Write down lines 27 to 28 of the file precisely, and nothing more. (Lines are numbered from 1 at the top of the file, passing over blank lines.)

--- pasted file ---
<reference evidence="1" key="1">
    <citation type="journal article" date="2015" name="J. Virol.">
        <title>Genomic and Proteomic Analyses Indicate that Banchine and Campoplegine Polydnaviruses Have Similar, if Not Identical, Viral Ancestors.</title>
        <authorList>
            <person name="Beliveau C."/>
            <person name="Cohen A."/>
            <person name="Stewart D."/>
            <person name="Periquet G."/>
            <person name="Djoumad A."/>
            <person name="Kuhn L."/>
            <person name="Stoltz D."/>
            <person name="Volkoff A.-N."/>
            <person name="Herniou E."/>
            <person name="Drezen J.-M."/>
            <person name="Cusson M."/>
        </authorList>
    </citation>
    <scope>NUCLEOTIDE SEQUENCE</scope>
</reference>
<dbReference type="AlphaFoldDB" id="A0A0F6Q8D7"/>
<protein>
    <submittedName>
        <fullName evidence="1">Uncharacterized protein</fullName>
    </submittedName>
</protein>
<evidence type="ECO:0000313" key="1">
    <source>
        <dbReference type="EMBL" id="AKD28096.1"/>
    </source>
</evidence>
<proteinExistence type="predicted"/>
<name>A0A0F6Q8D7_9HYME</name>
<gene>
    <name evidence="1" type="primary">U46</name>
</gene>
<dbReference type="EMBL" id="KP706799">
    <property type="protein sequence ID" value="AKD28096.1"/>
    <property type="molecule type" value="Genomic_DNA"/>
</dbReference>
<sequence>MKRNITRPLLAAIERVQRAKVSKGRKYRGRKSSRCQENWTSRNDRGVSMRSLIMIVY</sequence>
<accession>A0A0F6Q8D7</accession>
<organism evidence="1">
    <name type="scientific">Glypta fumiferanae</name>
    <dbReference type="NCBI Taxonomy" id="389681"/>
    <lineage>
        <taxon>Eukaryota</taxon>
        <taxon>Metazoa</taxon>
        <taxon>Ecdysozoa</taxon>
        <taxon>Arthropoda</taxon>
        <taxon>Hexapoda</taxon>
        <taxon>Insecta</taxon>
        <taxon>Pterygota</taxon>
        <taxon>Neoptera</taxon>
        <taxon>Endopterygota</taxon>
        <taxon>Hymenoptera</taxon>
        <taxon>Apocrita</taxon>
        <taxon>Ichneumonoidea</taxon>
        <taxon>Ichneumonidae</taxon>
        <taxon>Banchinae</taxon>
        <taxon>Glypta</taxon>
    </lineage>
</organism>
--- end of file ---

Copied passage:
    <source>
        <dbReference type="EMBL" id="AKD28096.1"/>